The 4.5 x 3.3-inch touchpad is spacious and responsive. I had more than enough room to move the mouse around, and it quickly reacted to gestures such as two-finger scrolling and swiping three fingers down to clear the desktop.
S Pen: The best integrated stylus
For the first time, Samsung brought the S Pen, which it uses on its notebooks and tablets, to a laptop. (There was a similar stylus on the Chromebook Pro, but the company insists that it was not an S Pen.) The pen is 4.7 inches long, with a 0.7-millimeter-thick tip that can support more than 4,096 levels of pressure sensitivity and tilting. If you've used the S Pen from the Samsung Galaxy Note line, particularly the one from the ill-fated Note 7, you'll feel immediately at home.
When you remove the S Pen from its nook, Samsung's Air Command software launches with immediate shortcuts to take notes in the Samsung Notes app, view your library of previous scribbles, select a part of the screen to save for later, write on the display or extend your desktop to another monitor.
The S Pen is one of the best styluses I've used with a 2-in-1 in a long time. I used it often to navigate Windows and doodle in Autodesk Sketchbook. The drawing movements are instant and pressure sensitive, and the palm rejection is excellent.
The speakers on the Notebook 9 Pro are average for a notebook. When I listened to Jason Isbell and the 400 Unit's "Cumberland Gap," the vocals, guitars and drums were clear and loud, filling our midsize conference room. However, I couldn't make out the bass at all.
There's no dedicated audio program on board, but the Samsung Settings app has a menu that lets you choose among several sound profiles. Selecting Music provided a bit more volume, while Game accentuated the drums. But I think most people will be just fine leaving it on Standard.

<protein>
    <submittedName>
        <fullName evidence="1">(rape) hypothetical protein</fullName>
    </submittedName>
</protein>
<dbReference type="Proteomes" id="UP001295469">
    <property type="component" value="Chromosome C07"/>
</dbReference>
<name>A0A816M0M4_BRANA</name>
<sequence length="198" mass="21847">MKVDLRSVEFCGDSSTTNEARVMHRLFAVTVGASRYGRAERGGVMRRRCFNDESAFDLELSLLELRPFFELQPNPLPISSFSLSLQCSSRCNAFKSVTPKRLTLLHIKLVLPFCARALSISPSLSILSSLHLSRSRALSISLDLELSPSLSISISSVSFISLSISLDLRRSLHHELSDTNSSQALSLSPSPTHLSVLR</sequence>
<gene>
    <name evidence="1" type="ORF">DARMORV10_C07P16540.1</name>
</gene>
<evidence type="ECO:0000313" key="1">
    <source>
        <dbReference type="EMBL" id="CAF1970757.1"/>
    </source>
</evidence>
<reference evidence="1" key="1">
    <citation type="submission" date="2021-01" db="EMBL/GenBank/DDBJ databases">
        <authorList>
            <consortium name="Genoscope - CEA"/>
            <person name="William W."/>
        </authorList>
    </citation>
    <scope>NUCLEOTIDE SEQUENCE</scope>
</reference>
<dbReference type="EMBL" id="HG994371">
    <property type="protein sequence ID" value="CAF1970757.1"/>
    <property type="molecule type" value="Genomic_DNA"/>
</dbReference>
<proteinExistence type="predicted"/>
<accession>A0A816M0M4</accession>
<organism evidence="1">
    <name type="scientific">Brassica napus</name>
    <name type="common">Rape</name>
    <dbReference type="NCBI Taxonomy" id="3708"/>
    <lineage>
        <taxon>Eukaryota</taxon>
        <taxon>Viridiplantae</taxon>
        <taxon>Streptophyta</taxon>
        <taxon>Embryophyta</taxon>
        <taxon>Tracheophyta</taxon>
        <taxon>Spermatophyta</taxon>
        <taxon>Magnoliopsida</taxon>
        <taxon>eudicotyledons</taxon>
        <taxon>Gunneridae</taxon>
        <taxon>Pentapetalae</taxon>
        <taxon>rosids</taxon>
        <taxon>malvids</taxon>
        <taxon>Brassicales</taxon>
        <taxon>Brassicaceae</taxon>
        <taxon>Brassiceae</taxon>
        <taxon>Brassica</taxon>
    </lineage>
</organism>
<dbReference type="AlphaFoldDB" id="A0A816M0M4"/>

Performance: Fast and formidable
The Notebook 9 Pro comes armed with a 2.7-GHz Intel Core i7-7500U CPU, AMD Radeon 540 graphics, 16GB of RAM and a 256GB SSD, which are more than powerful enough for getting lots of work done at once. I had 30 tabs open in Google Chrome simultaneously (including one streaming a 1080p episode of "Last Week Tonight with John Oliver") while I took notes in the Samsung Notes app, and didn't experience any lag.
Samsung's laptop achieved a score of 8,274 on the Geekbench 4 overall performance test, surpassing the HP Spectre x360 (Core i7-7200U; 8,017) and the Lenovo Yoga 720 (Core i5-7200U; 7,300), but falling behind the Dell XPS 15 (Core i7-7700U; 13,911) and the mainstream notebook average (10,628).
The Notebook 9 Pro took 23 seconds to transfer 4.97GB of files, which translates to 221.3 megabytes per second. That's faster than the category average (203.9 MBps), but the Spectre (282.1 MBps), Yoga (318.1 MBps) and XPS 15 (339.3 MBps) were all speedier.
On our OpenOffice Spreadsheet Macro test, the Notebook 9 Pro paired 20,000 names and addresses in 2 minutes and 37 seconds, beating the average (3:59), the XPS 15 (3:23), the Spectre (3:34) and the Yoga (4:02).
With its discrete AMD Radeon 540 GPU, the Notebook 9 Pro has quite a bit of graphics might, achieving a score of 118,845 on 3DMark Ice Storm. That's far higher than the average of 87,210 and better than the Yoga 720 (68,657; integrated graphics) and the Spectre (93,759; Nvidia GeForce 940MX). The XPS 15 (134,459; Nvidia GeForce GTX 1050) outperformed the group.